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Points of Order

Volume 703: debated on Tuesday 9 November 2021

On a point of order, Mr Deputy Speaker, you will be aware of the importance across the country, not least in the north of England, of the long-awaited integrated rail plan. In Hull, we await news on the Government’s levelling-up promises on rail electrification and the eastern leg of HS2, but recent reports suggest that the plan may be published this week, on 11 November. In Transport questions on 4 November, the Minister of State, Department for Transport, the hon. Member for Pendle (Andrew Stephenson), said:

“I am delighted to say that the integrated rail plan is not just coming soon—it is now coming very soon.”—[Official Report, 4 November 2021; Vol. 702, c. 1035.]

This evening, the House goes into recess until next Monday. Mr Speaker has repeatedly reminded Ministers of the need to make important policy announcements to this House first. I therefore ask whether Mr Speaker has received notice of any intention by Ministers to make a statement in the House regarding the integrated rail plan and whether Mr Speaker has sought any assurances that such an important statement will not be published while the House is not sitting.

I thank the right hon. Lady for her point of order and notice of it. I certainly have not been given any indication that any statements will be made, other than the one we have just had, but she has made her point very well, and Mr Speaker has made his views clearly known. Whenever that report is published, I hope there will be ample time for Parliament first to question Ministers on its contents.

On a point of order, Mr Deputy Speaker, you may not be aware, but as I understand it, the Government told the lobby this morning—but obviously not the House, as yet—that they intend, further to yesterday’s debate and last week’s proceedings, to table a motion, rescinding the decision to set up the special committee and approving the third report of the Select Committee on Standards on the conduct of Mr Owen Paterson, for debate some time next week. Have you had any notice that that is the Government’s intention, or of what day they intend to do that? Obviously we will not have a business statement this week. Is there any suggestion as to whether there will be a business of the House motion to enable that to happen, or how they are intending to do it?

If I may, I make a brief announcement from the Standards Committee, which might be helpful to the House. As part of our review of the code of conduct and its operation, we have decided today to commission a senior judicial figure to advise us on possible changes to the process. We have already taken advice today from Sir Stephen Irwin, who is chair of the Independent Expert Panel. We believe that our present practices guarantee a fair hearing, but we will always consider suggestions for improvements. I hope that is helpful for the House.

Further to that point of order, Mr Deputy Speaker, I think it helpful, given that this issue is best done on a cross-party basis, to say, first, that I support and welcome what the Chair of the Standards Committee has just said about his Committee’s procedures. On the first matter he raised, Ministers in the debate yesterday gave an indication that they were not minded to deal with the issues that arose last week. So I deprecate the fact that again these things have been announced outside the House; they should be announced in the House.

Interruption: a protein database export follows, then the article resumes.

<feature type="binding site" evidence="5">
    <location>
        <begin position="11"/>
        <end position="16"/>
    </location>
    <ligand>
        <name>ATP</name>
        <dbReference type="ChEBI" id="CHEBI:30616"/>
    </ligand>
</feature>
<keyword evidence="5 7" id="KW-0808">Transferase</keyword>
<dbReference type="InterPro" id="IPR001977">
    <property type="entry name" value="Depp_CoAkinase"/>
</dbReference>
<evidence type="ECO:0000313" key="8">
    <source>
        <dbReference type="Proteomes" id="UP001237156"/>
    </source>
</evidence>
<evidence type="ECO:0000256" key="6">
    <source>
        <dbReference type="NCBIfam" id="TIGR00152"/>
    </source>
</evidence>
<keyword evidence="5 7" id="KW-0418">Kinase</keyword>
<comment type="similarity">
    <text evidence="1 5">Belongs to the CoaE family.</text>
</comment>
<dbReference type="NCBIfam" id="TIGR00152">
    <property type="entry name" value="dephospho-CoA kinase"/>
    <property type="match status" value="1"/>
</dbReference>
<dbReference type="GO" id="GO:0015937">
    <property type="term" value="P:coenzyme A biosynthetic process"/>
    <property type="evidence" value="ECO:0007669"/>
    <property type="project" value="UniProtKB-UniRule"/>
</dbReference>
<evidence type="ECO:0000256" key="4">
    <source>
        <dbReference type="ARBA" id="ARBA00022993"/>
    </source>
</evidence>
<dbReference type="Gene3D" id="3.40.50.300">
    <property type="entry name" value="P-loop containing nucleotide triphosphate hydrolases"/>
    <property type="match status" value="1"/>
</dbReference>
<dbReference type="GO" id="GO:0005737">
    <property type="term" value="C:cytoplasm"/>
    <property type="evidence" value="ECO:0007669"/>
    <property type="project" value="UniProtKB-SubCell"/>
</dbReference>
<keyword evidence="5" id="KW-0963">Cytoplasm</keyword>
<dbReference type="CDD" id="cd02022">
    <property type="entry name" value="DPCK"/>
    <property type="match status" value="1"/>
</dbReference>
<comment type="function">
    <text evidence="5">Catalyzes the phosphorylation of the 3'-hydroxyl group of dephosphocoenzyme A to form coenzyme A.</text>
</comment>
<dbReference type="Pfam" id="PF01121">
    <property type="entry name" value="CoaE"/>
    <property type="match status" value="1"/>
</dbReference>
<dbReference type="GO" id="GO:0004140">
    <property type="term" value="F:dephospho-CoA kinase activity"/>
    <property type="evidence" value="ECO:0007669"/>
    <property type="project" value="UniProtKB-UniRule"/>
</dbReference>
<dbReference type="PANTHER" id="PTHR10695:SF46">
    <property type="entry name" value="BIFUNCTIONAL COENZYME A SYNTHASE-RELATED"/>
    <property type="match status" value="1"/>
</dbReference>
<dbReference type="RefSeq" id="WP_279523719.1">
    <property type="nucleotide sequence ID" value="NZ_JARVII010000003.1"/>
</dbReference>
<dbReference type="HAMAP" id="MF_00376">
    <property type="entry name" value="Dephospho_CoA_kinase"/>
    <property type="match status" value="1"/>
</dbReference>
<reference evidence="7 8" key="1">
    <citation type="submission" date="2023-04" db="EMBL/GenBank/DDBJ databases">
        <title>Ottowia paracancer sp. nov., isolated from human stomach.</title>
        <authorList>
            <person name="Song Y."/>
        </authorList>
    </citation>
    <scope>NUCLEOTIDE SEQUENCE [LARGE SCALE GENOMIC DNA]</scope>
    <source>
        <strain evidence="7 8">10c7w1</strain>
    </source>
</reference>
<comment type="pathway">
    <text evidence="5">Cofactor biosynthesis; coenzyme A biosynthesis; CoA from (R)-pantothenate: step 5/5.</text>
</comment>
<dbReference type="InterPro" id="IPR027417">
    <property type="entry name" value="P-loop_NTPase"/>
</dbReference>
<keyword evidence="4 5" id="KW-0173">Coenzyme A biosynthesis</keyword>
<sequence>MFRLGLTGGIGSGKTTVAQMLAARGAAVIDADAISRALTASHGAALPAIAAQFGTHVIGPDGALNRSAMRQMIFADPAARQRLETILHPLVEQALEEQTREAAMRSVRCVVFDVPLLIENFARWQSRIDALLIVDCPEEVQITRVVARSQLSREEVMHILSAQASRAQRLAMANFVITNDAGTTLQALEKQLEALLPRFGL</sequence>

We do not have a business statement this week. Notwithstanding that, if the Government intend to bring forward a motion next week to deal with the two matters—to enable the House to take a decision on the Standards Committee report, which is important, and to unpick the committee that should not exist and which the Chair no longer wishes to chair—that is welcome, but it should have been announced in the House in the usual way. I hope that Ministers are able to furnish Members, perhaps by way of written information, before we come back next week with the detail of how they wish to proceed. I think that would be welcomed by both sides of the House.

I am grateful to Mr Bryant for his point of order and to Mr Harper for the follow-up point of order. I thank Mr Bryant for his notification. I am not privy to the lobby briefings that take place, but there has been a lot of speculation. If the Government are taking this course of action next week, then you, as Chair of the Committee, need to be given information as quickly as possible. It would be nice if that were the case. There does seem to be a bit of a theme, which is not appropriate, because Parliament needs the opportunity to hear that news first. If the process is going to take the course that it does, it is a shame that it could not have been done a lot earlier. I am also grateful for the comments he has made on the action that his Committee will take, because that is the right process. It should not hang on any individual case, as was clearly happening in this particular instance.

Bill Presented

Commercial Rent (Coronavirus) Bill

Presentation and First Reading (Standing Order No. 57)

Paul Scully, supported by the Prime Minister, the Chancellor of the Exchequer, Secretary Michael Gove, Secretary Dominic Raab, Secretary Kwasi Kwarteng, Secretary Nadine Dorries, Secretary Sajid Javid and Secretary George Eustice, presented a Bill to make provision enabling relief from payment of certain rent debts under business tenancies adversely affected by coronavirus to be available through arbitration; and for connected purposes.

Bill read the First time; to be read a Second time tomorrow, and to be printed (Bill 189) with explanatory notes (Bill 189-EN).